The assessment of patients with new or ongoing symptoms after acute Covid-19 should entail a ‘holistic, person-centred approach’ with comprehensive clinical history taking, an appreciation that symptoms can be wide-ranging and change over time and an acknowledgment of how these may impact the person’s life and activities. Concerns should be listened to with empathy, involving a family member or carer if this is of benefit and the patient agrees.
Where the long Covid symptoms could be caused by an acute or life-threatening complication (for example severe hypoxaemia or oxygen desaturation on exercise; signs of severe lung disease; cardiac chest pain; or multi inflammatory syndrome in children), urgent referral should be made to the relevant acute services. Tests and investigations should be tailored to rule out acute or life-threatening complications and to establish if such symptoms are likely to be due to ongoing symptomatic Covid-19, post-Covid syndrome or a new, unrelated diagnosis. Once acute or life-threatening complications and alternative diagnoses are ruled out, referral to an integrated multidisciplinary assessment service should be considered, even if a positive Covid-19 test has not been obtained.
The planning of care for affected individuals should be discussed and agreed in terms of the support and rehabilitation they need and how this should be provided, whether self-managed; with support from integrated and coordinated primary care, community, rehabilitation and mental health services; via referral to an integrated multidisciplinary assessment service; or via referral to specialist care for specific complications. The guidance also sets out recommendations with regard to follow-up and monitoring.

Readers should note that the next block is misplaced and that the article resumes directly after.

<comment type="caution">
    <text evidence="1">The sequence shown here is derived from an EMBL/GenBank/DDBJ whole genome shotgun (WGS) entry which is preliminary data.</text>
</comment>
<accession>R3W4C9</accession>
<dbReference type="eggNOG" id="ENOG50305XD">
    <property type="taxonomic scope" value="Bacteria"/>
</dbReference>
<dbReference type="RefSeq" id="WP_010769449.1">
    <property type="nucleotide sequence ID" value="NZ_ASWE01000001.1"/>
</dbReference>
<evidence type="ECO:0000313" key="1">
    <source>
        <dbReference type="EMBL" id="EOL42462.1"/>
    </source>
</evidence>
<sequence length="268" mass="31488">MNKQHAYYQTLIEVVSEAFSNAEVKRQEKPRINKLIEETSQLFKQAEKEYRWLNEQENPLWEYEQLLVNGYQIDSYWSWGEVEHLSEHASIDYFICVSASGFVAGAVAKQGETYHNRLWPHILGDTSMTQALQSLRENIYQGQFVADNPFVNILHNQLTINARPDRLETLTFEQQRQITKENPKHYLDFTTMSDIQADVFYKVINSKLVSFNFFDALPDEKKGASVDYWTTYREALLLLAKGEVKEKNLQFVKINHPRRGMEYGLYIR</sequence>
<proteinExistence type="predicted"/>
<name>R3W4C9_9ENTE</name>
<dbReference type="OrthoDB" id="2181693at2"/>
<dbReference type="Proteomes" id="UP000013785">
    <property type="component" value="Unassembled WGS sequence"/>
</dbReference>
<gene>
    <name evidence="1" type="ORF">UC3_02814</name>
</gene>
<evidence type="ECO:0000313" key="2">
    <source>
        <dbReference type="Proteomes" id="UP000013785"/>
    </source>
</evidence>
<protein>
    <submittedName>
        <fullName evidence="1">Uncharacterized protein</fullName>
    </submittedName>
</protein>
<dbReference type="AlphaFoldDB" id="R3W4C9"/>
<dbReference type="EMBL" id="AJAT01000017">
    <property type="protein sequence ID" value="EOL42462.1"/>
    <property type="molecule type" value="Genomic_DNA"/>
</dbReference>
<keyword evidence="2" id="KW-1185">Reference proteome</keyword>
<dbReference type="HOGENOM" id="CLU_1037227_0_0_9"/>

It is of note that many of the symptoms of long Covid are poorly understood and more research is needed. In the specific context of cardiovascular symptoms, Dr Sonya Babu-Narayan, associate medical director at the British Heart Foundation, has commented that there is a need for ‘ambitious, larger scale research into the potential for lasting cardiovascular consequences of coronavirus infection’. She also stresses that those who develop ‘new or worsening heart-related symptoms should still seek medical advice’ and that it is important that those who are diagnosed with a heart or circulatory condition attend the follow-up care they are offered.
Alison Appelboam Meadows, partner in the clinical negligence team at Penningtons Manches Cooper, comments: “Whilst the symptoms associated with long Covid are potentially wide-ranging, the key is to ensure that such symptoms are assessed appropriately and that acute or life-threatening complications - including those evidencing lung and cardiac complications - are identified and urgent referrals are made to relevant services so that treatment can be put in place. The impact of long Covid, although not well understood, should not be underestimated and those affected are entitled to appropriate, holistic and empathetic assessment, care, management and monitoring in line with the NICE guideline.”